In Bazaar 0.8, the concept of a lightweight checkout was introduced. This is just a working tree plus a reference to a branch stored elsewhere. You can perform most operations on the branch from the checkout directory that you can do from the real branch directory. So what happens if you publish the “branch reference” part of a lightweight checkout on the web? It turns out that they work fine, so that’s what I used for launchpad.net.

So with the change in place, the following commands will all give you a copy of the Bazaar webserve plugin:

bzr branch http://bazaar.launchpad.net/~bzr/bzr-webserve/webserve-dev
bzr branch https://launchpad.net/people/bzr/+branch/bzr-webserve/webserve-dev
bzr branch https://launchpad.net/products/bzr-webserve/trunk
bzr branch https://launchpad.net/products/bzr-webserve

Furthermore, they will all record the http://bazaar.launchpad.net/ URL as the parent branch, so future bzr pull commands will go directly to the branch.

Microsummaries in Firefox 2

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One of the new features in Firefox 2 is Microsummaries, which essentially allows dynamic bookmark titles. This is useful when bookmarking volatile pages, since the title can reflect the current state of the document rather than the state when the bookmark was created.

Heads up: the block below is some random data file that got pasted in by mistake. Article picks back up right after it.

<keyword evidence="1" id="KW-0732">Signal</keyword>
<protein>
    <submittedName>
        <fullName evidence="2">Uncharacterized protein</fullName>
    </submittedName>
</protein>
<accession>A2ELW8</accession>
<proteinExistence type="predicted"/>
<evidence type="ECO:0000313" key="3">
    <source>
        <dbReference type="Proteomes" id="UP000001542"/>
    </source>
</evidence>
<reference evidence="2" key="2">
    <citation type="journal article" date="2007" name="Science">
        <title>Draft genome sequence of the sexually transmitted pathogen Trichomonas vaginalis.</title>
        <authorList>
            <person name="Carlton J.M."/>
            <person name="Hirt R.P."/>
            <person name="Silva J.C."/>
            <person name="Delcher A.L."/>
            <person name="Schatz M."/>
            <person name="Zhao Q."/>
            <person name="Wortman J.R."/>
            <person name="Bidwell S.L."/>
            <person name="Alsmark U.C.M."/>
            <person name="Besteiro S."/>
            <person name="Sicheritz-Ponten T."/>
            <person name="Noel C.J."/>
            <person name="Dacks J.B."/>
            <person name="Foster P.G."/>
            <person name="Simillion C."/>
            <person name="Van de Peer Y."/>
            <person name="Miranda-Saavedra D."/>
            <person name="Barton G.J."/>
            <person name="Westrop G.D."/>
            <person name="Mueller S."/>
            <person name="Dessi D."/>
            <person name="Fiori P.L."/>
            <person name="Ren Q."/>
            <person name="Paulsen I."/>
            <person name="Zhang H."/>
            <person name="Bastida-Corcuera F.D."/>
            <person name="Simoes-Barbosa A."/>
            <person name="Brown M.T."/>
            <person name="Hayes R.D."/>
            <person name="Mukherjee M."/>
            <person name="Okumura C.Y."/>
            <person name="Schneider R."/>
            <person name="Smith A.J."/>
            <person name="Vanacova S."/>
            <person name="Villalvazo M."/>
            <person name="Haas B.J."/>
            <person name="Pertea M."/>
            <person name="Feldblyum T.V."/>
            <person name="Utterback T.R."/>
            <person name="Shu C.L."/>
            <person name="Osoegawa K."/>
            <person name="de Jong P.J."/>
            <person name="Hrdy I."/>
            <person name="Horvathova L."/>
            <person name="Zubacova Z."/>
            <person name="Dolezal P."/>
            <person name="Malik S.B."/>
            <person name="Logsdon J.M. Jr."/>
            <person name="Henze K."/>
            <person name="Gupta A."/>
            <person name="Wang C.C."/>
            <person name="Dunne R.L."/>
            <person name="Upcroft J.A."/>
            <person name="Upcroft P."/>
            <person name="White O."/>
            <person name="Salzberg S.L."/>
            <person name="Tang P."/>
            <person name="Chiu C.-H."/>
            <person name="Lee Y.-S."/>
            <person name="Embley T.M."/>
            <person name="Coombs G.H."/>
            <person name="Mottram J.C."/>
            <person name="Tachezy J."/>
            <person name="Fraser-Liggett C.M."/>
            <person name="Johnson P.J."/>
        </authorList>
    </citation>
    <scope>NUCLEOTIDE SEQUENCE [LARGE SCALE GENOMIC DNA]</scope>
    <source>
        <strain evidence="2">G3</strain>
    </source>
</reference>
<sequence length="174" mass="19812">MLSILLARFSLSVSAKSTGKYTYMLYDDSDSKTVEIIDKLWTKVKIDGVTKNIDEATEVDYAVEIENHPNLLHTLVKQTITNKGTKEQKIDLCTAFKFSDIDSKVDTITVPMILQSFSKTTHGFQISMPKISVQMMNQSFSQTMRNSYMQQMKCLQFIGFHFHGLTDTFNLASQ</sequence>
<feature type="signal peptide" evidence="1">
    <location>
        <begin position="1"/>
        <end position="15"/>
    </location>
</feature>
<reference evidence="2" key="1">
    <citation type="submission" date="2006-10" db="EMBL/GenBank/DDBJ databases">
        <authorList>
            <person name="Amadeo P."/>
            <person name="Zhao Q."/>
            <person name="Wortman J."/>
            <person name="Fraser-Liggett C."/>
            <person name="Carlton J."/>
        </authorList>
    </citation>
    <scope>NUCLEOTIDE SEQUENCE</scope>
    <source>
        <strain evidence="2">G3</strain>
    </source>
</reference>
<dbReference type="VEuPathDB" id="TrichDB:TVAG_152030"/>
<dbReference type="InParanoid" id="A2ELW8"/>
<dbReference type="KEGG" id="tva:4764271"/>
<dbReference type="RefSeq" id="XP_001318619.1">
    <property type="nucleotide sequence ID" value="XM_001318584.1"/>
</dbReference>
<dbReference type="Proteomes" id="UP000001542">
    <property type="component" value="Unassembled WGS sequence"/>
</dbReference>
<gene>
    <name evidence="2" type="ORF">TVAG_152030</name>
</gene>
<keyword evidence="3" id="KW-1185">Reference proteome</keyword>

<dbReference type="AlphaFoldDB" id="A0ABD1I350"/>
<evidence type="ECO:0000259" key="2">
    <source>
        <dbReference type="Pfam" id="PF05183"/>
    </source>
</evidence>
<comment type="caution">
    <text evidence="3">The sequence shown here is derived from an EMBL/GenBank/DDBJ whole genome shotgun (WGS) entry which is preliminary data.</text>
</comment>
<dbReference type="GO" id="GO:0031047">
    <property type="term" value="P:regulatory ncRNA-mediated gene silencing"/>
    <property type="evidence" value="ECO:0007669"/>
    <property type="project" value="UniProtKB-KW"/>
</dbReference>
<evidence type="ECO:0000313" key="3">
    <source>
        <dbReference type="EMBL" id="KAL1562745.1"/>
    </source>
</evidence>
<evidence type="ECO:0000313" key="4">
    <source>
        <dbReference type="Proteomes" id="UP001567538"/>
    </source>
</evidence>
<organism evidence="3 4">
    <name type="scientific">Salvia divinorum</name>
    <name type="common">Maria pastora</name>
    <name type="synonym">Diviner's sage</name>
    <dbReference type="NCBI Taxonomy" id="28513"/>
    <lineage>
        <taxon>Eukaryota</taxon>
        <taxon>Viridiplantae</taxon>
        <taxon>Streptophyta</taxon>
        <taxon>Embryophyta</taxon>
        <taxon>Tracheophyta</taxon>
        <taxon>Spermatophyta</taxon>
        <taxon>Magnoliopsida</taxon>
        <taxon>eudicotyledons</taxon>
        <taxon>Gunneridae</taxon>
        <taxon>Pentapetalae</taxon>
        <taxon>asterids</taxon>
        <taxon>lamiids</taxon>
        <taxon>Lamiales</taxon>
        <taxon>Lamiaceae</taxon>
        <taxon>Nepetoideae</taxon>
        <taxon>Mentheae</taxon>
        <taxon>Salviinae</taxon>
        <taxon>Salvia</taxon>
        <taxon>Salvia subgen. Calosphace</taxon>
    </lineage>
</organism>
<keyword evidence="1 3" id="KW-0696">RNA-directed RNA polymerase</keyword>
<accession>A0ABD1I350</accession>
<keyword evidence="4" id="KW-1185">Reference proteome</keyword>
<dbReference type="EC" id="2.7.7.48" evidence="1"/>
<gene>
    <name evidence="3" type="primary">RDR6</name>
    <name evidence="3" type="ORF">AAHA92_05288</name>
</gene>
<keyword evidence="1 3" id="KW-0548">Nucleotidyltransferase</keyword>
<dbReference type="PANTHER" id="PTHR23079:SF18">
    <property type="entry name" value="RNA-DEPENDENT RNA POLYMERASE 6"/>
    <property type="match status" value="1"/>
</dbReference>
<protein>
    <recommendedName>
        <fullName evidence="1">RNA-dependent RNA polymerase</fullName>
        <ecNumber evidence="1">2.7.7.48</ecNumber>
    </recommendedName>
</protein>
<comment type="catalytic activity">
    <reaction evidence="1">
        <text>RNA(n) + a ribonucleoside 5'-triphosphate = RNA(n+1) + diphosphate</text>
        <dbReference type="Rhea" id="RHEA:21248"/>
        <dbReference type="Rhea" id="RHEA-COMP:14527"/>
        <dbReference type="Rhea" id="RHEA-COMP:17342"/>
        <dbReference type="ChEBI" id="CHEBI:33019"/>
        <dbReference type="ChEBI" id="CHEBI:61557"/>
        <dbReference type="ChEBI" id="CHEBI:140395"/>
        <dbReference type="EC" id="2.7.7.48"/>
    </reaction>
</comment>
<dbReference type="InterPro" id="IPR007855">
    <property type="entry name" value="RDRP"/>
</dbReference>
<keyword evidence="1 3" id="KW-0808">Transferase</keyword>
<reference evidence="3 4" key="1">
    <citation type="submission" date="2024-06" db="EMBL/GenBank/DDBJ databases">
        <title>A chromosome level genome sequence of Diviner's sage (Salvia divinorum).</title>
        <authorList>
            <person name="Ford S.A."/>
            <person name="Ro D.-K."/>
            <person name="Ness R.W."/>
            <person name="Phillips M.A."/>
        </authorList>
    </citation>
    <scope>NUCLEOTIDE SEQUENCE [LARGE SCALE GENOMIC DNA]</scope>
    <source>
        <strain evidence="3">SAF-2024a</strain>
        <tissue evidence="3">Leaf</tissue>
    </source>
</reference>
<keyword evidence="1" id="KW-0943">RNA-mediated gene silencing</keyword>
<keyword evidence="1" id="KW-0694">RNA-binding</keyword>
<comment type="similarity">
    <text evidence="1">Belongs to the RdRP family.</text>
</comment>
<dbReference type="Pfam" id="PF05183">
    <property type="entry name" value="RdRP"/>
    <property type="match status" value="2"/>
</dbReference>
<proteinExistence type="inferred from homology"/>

The system works by registering XSLT transformations that generate a simple text string from the page content. The registrations are either done via a <link> element, or matched via regular expressions. The system is designed to target users (who can register their own microsummary generators), website owners (who can suggest a generator through a <link> tag) and 3rd parties (who can provide generators for other sites to users).

For Launchpad, I’d fall into the second category. It would be nice to provide microsummary generators for bug pages, so you’d get an indication of the status of the bug, plus an up to date bug title. Now while all this information is available in the page content, we can provide it in a much more efficient manner (if we know the user is only interested in generating a microsummary, why send them the 100 comments on the bug every time the bookmark title is to be updated?).

Being able to specify a transformation for the bookmarked URL that would be used instead for generating the summary would be one way of solving this. This would reduce the bandwidth requirements and processing time on our end. Another way would be for Firefox to include something in its request that would allow a site to know that the page was being retrieved for microsummary generation so it could ommit information.

Overall it looks like a useful feature, but I do wonder if it will suffer from the “RSS effect” and cause lots of needless traffic to web sites until people work out how to achieve the same effects in a less resource intensive fashion.